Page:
I am not a consensus politician. I am a conviction politician.” This statement, made by Margaret Thatcher, probably defines better than any other the nature of her leadership, which has left a distinctive mark on recent decades. Her death on Monday, at the age of 87, marks the end of an overpowering figure who transformed the United Kingdom and went some way to transforming the entire world.
Thatcher broke several molds, beginning with the rigid class system of her country and of its Conservative Party. Armed with tireless tenacity, she overcame the barrier of gender, and that of her lower-middle-class origins. Having attended Oxford University, she went on to prevail over the disdain emanating from certain circles of her party, and to become the first woman to lead a major Western state.
The Iron Lady was rarely met with indifference. As prime minister, she aroused the most fervent passions and the most vehement hatred; and this polarizing emotion has still to be taken into account in any definitive judgment of her legacy. What is in no way open to doubt, though, is that her 11-year mandate has influenced the entire political agenda of the past three decades. The belief that a nation can prosper only with free individuals and economic liberty, the insistence on individual responsibility, and the necessity of democracies to remain firm against aggression, are the most widely applauded tenets of Thatcher’s ideological heritage.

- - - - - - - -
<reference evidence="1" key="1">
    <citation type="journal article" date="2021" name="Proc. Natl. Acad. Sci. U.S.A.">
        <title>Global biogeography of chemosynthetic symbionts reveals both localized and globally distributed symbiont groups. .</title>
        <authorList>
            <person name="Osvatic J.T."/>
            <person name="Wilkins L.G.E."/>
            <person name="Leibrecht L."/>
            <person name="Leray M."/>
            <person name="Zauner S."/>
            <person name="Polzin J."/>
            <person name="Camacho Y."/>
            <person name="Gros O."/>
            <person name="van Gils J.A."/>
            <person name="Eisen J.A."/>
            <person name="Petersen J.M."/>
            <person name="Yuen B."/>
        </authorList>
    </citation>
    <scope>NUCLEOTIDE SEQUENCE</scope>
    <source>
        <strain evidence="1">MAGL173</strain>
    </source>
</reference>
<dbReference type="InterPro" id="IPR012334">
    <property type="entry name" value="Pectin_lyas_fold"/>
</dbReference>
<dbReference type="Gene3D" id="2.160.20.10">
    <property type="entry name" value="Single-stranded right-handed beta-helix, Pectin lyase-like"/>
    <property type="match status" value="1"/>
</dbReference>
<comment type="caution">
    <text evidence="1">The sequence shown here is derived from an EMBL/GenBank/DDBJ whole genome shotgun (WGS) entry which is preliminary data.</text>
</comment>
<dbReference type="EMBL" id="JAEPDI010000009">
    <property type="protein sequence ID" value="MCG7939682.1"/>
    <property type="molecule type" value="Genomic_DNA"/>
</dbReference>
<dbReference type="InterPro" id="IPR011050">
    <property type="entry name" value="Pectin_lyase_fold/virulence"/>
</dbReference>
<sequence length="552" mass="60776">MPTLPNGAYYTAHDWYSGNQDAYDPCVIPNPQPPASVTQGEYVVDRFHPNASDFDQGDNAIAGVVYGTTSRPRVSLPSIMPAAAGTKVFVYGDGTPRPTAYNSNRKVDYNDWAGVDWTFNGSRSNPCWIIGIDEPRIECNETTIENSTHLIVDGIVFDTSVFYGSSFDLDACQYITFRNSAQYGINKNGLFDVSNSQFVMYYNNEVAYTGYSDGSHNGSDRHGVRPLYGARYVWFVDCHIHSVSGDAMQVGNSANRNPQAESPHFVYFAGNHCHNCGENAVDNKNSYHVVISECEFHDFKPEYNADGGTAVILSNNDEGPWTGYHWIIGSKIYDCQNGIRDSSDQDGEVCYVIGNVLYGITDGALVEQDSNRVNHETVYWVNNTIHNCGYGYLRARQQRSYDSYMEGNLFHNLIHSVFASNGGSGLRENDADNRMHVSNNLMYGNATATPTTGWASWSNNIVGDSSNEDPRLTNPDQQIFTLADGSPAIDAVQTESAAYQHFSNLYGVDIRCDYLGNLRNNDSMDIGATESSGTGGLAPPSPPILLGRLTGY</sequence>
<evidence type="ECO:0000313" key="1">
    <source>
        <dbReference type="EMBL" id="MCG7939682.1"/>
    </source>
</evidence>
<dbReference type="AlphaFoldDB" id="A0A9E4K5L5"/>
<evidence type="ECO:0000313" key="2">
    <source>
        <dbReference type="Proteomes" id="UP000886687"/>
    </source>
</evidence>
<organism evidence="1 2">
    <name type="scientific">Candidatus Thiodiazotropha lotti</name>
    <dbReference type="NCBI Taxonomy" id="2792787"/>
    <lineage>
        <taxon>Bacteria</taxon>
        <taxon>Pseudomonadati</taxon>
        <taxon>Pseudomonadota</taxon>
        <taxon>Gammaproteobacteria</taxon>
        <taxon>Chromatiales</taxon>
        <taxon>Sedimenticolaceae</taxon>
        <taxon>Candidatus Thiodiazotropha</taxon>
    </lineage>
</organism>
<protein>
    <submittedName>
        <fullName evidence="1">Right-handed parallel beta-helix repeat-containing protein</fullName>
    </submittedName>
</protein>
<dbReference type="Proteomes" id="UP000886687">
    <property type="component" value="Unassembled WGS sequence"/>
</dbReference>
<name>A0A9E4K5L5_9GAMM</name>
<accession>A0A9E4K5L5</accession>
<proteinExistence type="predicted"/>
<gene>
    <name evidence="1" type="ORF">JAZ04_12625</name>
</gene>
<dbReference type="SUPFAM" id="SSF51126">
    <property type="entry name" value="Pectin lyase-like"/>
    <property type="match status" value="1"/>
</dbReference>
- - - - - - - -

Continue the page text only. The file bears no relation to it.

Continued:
Her policy of privatization and economic liberalization lifted a paralyzed country out of an economic quagmire
She governed without yielding an inch from these principles. Her policy of privatization and economic liberalization lifted a paralyzed country out of an economic quagmire. She won the war against the unions and against the British elites, in defense of “popular capitalism.” The damage of the collision in terms of social cost, fragmentation and deterioration of public services must also be included in her account. However, no subsequent British leader has reversed any of her principal reforms.
Her defense of liberty led her, along with US President Ronald Reagan, to embark on a policy of harassment of Soviet power, which ended in a dramatic reconfiguration of the world’s geopolitical balance. And as Mikhail Gorbachev admitted, Thatcher’s mediation was decisive in bringing the Cold War to an end. But her stubborn rigidity on the European Union could be said to have backfired on her.
Character is often confused with obstinacy. Firmness of conviction may end in intransigence. Thatcher played for high stakes. Sometimes she won; sometimes she lost. But always in a big way: an internal revolt within Conservative parliamentary ranks in 1990 took her off the political chessboard.